Deutsche Bahn has failed to avert the warning strike announced for Monday and Tuesday. After the strike announcement by the railway workers' union EVG on Thursday morning, the state-owned company approached the union once again; Statements by the EVG negotiators had also sown the hope that the strike could be averted in the short term: Until Friday noon at 12 noon, the railway had time to improve its existing offer, especially with regard to the minimum wage in the group, it was said on Thursday. However, the EVG does not consider the solution proposed by Deutsche Bahn to be sufficient.

The third - and so far largest - warning strike in the current round of collective bargaining will therefore begin as planned on Sunday evening at 22 p.m. and last until Tuesday night, 24 a.m. The railway decided to completely stop long-distance traffic during this time. DB Regio will also hardly run a train. However, the situation is different in public transport. Companies such as Berliner Verkehrsbetriebe (BVG) explicitly pointed out that their subways and buses will run.

However, the warning strike will hit the entire freight traffic hard: The so-called dispatchers, who coordinate daily rail traffic on the entire German rail network, are also called upon to go on a warning strike. For this reason, the private freight railways, which are not involved in the collective bargaining conflict, are also affected.

Deutsche Bahn sees no reason for a warning strike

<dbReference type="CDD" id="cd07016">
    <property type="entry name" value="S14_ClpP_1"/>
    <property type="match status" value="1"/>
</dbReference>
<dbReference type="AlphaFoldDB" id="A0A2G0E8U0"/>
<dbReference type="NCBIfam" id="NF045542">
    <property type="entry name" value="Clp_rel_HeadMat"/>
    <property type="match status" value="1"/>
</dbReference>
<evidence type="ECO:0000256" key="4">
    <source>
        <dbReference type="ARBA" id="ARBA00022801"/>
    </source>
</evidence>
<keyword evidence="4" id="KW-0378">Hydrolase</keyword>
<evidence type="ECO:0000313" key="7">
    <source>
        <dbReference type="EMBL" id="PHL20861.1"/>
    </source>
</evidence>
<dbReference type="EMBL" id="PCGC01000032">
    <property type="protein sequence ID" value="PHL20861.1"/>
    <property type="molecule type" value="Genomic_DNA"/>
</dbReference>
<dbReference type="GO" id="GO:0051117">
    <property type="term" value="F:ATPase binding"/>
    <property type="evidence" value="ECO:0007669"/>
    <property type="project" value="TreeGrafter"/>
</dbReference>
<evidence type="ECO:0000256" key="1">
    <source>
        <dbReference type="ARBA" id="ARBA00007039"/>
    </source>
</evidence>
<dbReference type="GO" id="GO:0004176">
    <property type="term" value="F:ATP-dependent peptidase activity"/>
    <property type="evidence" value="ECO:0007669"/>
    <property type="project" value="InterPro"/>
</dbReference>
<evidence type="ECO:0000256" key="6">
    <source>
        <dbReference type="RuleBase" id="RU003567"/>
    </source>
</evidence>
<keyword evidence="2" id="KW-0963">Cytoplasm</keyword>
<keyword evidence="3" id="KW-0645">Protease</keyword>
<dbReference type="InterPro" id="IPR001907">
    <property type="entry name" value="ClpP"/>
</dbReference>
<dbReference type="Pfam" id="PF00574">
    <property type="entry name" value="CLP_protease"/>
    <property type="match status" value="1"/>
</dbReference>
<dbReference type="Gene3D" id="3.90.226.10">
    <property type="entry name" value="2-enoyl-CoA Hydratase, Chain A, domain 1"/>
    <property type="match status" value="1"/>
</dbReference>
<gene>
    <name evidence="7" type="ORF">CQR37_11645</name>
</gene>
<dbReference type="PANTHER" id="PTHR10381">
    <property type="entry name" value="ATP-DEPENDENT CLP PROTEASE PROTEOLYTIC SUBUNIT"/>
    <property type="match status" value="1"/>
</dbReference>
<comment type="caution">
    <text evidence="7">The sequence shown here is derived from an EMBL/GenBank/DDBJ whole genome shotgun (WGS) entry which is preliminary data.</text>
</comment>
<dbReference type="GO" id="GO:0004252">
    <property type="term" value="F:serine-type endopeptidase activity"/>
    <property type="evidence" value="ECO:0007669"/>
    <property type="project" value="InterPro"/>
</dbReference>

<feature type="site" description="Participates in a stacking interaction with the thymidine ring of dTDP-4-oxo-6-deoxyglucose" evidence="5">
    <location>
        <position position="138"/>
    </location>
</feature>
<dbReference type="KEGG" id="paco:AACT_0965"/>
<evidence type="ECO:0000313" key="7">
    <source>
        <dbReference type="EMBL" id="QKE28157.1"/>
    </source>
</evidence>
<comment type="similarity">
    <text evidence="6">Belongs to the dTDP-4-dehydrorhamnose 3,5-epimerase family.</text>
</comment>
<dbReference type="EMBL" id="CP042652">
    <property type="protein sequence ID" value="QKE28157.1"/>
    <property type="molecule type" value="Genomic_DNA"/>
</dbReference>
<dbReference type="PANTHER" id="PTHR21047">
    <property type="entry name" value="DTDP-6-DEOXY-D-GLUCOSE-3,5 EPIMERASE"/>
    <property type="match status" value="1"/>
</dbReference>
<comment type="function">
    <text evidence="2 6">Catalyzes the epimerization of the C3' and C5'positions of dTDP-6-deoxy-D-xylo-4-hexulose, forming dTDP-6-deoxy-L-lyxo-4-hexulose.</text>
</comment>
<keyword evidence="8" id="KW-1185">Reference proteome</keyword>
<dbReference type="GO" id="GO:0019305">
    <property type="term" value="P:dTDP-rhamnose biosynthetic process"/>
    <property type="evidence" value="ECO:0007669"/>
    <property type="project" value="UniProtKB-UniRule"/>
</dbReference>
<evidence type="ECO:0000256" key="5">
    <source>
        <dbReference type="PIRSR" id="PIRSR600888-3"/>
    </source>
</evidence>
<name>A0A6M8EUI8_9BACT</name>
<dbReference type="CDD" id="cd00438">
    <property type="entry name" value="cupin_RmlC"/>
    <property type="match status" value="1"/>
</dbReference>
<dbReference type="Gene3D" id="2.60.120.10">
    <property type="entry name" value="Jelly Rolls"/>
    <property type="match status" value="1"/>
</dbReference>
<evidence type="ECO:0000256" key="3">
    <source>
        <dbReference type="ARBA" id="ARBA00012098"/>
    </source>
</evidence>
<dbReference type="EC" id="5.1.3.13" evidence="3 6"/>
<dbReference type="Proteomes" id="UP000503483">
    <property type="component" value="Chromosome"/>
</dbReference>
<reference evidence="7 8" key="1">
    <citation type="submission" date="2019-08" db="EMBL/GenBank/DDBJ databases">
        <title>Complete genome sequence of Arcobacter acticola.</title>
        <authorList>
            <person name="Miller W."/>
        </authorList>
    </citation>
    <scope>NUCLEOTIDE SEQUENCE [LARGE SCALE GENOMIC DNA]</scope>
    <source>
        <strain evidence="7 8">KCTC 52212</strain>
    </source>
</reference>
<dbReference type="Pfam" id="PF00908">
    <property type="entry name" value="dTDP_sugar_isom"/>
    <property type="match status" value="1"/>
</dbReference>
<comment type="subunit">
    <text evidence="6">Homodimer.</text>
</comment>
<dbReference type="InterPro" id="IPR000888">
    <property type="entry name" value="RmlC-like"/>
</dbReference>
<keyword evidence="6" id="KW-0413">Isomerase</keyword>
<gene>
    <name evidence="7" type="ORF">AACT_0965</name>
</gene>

The railway sharply criticized the actions of the EVG: "We have tried everything until the last minute to avert the insane 50-hour warning strike of the EVG," said DB personnel board member Martin Seiler. "We approached the EDC again and reaffirmed that it will not fail because of the minimum wage. We want a solution. We have put forward several proposals. "In his opinion, the railway had fulfilled the demand of the EVG 1 to 1, "without tricks and without a cap".

The EVG countered with the accusation that Deutsche Bahn did not want to prevent the rail strike at all. "The minimum wage is just one issue on which we are at odds with Deutsche Bahn," EVG negotiator Kristian Loroch clarified. "We also continue to tread water with regard to collective bargaining." In total, EVG is negotiating for 180,000 employees at DB and another 50,000 at other railway companies.

On Thursday, the EVG had given the impression that the railway could avert a strike with a new offer for the lowest wage groups. As a result, the two sides met yesterday for more than ten hours of negotiations, which lasted until late in the evening. So far, the state-owned company has only paid the legally prescribed minimum wage of 12 euros for around 2500 employees, including cleaning and security staff, through surcharges. The union insists on first increasing the table wages to 12 euros and then adding the wage increases achieved in the collective bargaining. In principle, the railway is prepared to increase to 12 euros. However, the further demands for these occupational groups would result in a disproportionate increase. At the same time, the EVG demands a basic amount of 650 euros per month for each.